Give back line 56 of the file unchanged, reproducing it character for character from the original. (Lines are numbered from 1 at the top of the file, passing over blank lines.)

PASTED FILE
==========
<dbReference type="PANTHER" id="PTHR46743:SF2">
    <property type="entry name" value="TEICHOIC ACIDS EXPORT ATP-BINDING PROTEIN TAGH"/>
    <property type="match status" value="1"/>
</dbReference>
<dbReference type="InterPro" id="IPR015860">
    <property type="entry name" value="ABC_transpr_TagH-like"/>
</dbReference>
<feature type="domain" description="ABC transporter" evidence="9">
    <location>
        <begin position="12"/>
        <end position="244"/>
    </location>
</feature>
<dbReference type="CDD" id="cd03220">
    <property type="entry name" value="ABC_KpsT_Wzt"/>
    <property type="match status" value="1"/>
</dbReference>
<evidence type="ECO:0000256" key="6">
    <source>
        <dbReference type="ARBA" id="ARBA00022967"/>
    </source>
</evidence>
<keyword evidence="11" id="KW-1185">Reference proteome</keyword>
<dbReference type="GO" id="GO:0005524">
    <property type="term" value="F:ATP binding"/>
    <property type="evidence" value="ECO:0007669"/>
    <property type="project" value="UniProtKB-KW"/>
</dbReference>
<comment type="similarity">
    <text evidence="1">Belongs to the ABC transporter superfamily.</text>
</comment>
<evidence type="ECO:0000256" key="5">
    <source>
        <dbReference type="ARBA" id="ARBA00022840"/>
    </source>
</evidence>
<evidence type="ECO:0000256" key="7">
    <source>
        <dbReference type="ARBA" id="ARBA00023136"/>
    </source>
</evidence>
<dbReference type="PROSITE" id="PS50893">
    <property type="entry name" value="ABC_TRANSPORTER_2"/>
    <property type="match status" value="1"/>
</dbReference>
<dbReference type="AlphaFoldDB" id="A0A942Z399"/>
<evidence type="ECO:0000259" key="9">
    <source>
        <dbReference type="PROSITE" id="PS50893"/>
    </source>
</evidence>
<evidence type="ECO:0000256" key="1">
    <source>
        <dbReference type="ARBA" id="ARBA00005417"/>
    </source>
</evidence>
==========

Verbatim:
</evidence>